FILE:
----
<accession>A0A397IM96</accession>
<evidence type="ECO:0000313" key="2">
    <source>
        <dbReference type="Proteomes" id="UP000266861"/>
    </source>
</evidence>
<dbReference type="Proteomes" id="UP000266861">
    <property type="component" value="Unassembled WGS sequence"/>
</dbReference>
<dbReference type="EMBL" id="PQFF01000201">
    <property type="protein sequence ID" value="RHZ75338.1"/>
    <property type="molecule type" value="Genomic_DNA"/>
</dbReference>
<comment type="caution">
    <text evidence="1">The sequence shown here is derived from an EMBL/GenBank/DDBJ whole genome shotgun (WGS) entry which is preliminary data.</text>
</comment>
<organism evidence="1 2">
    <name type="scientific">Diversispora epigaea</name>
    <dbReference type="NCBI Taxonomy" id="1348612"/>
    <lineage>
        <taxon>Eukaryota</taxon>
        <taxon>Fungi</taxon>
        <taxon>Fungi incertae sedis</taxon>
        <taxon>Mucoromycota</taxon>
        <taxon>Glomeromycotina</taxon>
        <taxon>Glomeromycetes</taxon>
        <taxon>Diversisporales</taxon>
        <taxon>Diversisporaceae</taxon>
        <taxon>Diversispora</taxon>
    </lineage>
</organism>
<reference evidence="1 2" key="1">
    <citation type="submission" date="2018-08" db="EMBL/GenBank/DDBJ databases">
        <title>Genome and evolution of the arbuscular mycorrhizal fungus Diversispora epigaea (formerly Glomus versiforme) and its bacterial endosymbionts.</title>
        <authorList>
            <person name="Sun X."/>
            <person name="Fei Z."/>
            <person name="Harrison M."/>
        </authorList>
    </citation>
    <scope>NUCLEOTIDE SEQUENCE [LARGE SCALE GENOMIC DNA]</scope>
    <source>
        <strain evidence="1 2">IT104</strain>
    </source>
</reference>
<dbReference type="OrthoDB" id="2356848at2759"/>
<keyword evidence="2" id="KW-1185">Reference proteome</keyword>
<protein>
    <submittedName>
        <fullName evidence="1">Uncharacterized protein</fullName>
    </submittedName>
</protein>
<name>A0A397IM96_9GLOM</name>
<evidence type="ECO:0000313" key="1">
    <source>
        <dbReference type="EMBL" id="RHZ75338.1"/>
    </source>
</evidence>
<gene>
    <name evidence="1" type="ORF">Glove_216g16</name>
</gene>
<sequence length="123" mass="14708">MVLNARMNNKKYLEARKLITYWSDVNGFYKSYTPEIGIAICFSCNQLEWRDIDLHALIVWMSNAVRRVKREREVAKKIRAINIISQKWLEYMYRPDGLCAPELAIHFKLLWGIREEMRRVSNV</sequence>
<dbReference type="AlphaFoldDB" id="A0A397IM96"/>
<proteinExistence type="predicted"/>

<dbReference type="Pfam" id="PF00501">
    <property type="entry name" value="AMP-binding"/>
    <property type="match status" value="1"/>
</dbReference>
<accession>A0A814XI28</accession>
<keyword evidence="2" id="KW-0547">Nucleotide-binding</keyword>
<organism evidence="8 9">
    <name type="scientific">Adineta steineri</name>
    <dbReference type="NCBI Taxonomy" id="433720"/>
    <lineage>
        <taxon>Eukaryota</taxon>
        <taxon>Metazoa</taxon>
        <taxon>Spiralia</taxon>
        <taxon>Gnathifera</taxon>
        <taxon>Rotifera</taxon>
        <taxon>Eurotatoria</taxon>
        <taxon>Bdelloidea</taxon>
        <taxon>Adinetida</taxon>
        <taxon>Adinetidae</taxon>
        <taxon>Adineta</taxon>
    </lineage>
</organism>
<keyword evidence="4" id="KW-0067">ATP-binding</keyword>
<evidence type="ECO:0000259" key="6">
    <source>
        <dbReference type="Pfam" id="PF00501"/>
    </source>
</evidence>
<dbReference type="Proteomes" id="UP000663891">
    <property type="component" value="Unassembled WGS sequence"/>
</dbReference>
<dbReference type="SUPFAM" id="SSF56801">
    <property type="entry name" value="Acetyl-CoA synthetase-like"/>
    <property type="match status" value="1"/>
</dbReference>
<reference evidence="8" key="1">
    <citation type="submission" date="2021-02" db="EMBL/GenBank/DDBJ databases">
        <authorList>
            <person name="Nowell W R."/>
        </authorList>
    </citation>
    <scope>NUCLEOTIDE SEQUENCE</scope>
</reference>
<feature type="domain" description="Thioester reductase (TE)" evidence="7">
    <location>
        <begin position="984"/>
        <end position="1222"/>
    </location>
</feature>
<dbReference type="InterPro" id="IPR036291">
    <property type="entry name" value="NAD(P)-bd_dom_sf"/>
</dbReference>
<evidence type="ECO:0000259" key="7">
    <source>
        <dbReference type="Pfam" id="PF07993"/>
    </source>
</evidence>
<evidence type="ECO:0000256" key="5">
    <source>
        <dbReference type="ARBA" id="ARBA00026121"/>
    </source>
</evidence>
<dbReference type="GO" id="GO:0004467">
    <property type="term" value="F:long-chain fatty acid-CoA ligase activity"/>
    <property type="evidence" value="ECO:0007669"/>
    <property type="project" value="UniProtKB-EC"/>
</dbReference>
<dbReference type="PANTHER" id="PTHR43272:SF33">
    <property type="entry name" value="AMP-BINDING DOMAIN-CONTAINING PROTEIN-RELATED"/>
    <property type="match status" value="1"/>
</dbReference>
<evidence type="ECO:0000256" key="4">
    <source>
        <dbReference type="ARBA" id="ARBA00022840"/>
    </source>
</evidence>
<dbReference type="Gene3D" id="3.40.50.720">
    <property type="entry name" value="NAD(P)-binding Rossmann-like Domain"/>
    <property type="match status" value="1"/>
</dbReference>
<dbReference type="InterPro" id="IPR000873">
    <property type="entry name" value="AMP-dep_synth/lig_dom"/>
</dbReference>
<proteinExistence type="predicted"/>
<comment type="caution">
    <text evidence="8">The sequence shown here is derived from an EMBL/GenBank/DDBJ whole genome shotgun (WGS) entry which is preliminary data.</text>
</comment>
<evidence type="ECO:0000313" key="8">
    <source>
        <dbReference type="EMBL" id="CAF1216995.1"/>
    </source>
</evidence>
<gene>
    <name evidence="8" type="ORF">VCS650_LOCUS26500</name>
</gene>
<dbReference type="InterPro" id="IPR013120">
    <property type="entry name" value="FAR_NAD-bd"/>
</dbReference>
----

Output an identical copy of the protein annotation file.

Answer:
<accession>A0A397IM96</accession>
<evidence type="ECO:0000313" key="2">
    <source>
        <dbReference type="Proteomes" id="UP000266861"/>
    </source>
</evidence>
<dbReference type="Proteomes" id="UP000266861">
    <property type="component" value="Unassembled WGS sequence"/>
</dbReference>
<dbReference type="EMBL" id="PQFF01000201">
    <property type="protein sequence ID" value="RHZ75338.1"/>
    <property type="molecule type" value="Genomic_DNA"/>
</dbReference>
<comment type="caution">
    <text evidence="1">The sequence shown here is derived from an EMBL/GenBank/DDBJ whole genome shotgun (WGS) entry which is preliminary data.</text>
</comment>
<organism evidence="1 2">
    <name type="scientific">Diversispora epigaea</name>
    <dbReference type="NCBI Taxonomy" id="1348612"/>
    <lineage>
        <taxon>Eukaryota</taxon>
        <taxon>Fungi</taxon>
        <taxon>Fungi incertae sedis</taxon>
        <taxon>Mucoromycota</taxon>
        <taxon>Glomeromycotina</taxon>
        <taxon>Glomeromycetes</taxon>
        <taxon>Diversisporales</taxon>
        <taxon>Diversisporaceae</taxon>
        <taxon>Diversispora</taxon>
    </lineage>
</organism>
<reference evidence="1 2" key="1">
    <citation type="submission" date="2018-08" db="EMBL/GenBank/DDBJ databases">
        <title>Genome and evolution of the arbuscular mycorrhizal fungus Diversispora epigaea (formerly Glomus versiforme) and its bacterial endosymbionts.</title>
        <authorList>
            <person name="Sun X."/>
            <person name="Fei Z."/>
            <person name="Harrison M."/>
        </authorList>
    </citation>
    <scope>NUCLEOTIDE SEQUENCE [LARGE SCALE GENOMIC DNA]</scope>
    <source>
        <strain evidence="1 2">IT104</strain>
    </source>
</reference>
<dbReference type="OrthoDB" id="2356848at2759"/>
<keyword evidence="2" id="KW-1185">Reference proteome</keyword>
<protein>
    <submittedName>
        <fullName evidence="1">Uncharacterized protein</fullName>
    </submittedName>
</protein>
<name>A0A397IM96_9GLOM</name>
<evidence type="ECO:0000313" key="1">
    <source>
        <dbReference type="EMBL" id="RHZ75338.1"/>
    </source>
</evidence>
<gene>
    <name evidence="1" type="ORF">Glove_216g16</name>
</gene>
<sequence length="123" mass="14708">MVLNARMNNKKYLEARKLITYWSDVNGFYKSYTPEIGIAICFSCNQLEWRDIDLHALIVWMSNAVRRVKREREVAKKIRAINIISQKWLEYMYRPDGLCAPELAIHFKLLWGIREEMRRVSNV</sequence>
<dbReference type="AlphaFoldDB" id="A0A397IM96"/>
<proteinExistence type="predicted"/>

<dbReference type="Pfam" id="PF00501">
    <property type="entry name" value="AMP-binding"/>
    <property type="match status" value="1"/>
</dbReference>
<accession>A0A814XI28</accession>
<keyword evidence="2" id="KW-0547">Nucleotide-binding</keyword>
<organism evidence="8 9">
    <name type="scientific">Adineta steineri</name>
    <dbReference type="NCBI Taxonomy" id="433720"/>
    <lineage>
        <taxon>Eukaryota</taxon>
        <taxon>Metazoa</taxon>
        <taxon>Spiralia</taxon>
        <taxon>Gnathifera</taxon>
        <taxon>Rotifera</taxon>
        <taxon>Eurotatoria</taxon>
        <taxon>Bdelloidea</taxon>
        <taxon>Adinetida</taxon>
        <taxon>Adinetidae</taxon>
        <taxon>Adineta</taxon>
    </lineage>
</organism>
<keyword evidence="4" id="KW-0067">ATP-binding</keyword>
<evidence type="ECO:0000259" key="6">
    <source>
        <dbReference type="Pfam" id="PF00501"/>
    </source>
</evidence>
<dbReference type="Proteomes" id="UP000663891">
    <property type="component" value="Unassembled WGS sequence"/>
</dbReference>
<dbReference type="SUPFAM" id="SSF56801">
    <property type="entry name" value="Acetyl-CoA synthetase-like"/>
    <property type="match status" value="1"/>
</dbReference>
<reference evidence="8" key="1">
    <citation type="submission" date="2021-02" db="EMBL/GenBank/DDBJ databases">
        <authorList>
            <person name="Nowell W R."/>
        </authorList>
    </citation>
    <scope>NUCLEOTIDE SEQUENCE</scope>
</reference>
<feature type="domain" description="Thioester reductase (TE)" evidence="7">
    <location>
        <begin position="984"/>
        <end position="1222"/>
    </location>
</feature>
<dbReference type="InterPro" id="IPR036291">
    <property type="entry name" value="NAD(P)-bd_dom_sf"/>
</dbReference>
<evidence type="ECO:0000259" key="7">
    <source>
        <dbReference type="Pfam" id="PF07993"/>
    </source>
</evidence>
<evidence type="ECO:0000256" key="5">
    <source>
        <dbReference type="ARBA" id="ARBA00026121"/>
    </source>
</evidence>
<dbReference type="GO" id="GO:0004467">
    <property type="term" value="F:long-chain fatty acid-CoA ligase activity"/>
    <property type="evidence" value="ECO:0007669"/>
    <property type="project" value="UniProtKB-EC"/>
</dbReference>
<dbReference type="PANTHER" id="PTHR43272:SF33">
    <property type="entry name" value="AMP-BINDING DOMAIN-CONTAINING PROTEIN-RELATED"/>
    <property type="match status" value="1"/>
</dbReference>
<evidence type="ECO:0000256" key="4">
    <source>
        <dbReference type="ARBA" id="ARBA00022840"/>
    </source>
</evidence>
<dbReference type="Gene3D" id="3.40.50.720">
    <property type="entry name" value="NAD(P)-binding Rossmann-like Domain"/>
    <property type="match status" value="1"/>
</dbReference>
<dbReference type="InterPro" id="IPR000873">
    <property type="entry name" value="AMP-dep_synth/lig_dom"/>
</dbReference>
<proteinExistence type="predicted"/>
<comment type="caution">
    <text evidence="8">The sequence shown here is derived from an EMBL/GenBank/DDBJ whole genome shotgun (WGS) entry which is preliminary data.</text>
</comment>
<evidence type="ECO:0000313" key="8">
    <source>
        <dbReference type="EMBL" id="CAF1216995.1"/>
    </source>
</evidence>
<gene>
    <name evidence="8" type="ORF">VCS650_LOCUS26500</name>
</gene>
<dbReference type="InterPro" id="IPR013120">
    <property type="entry name" value="FAR_NAD-bd"/>
</dbReference>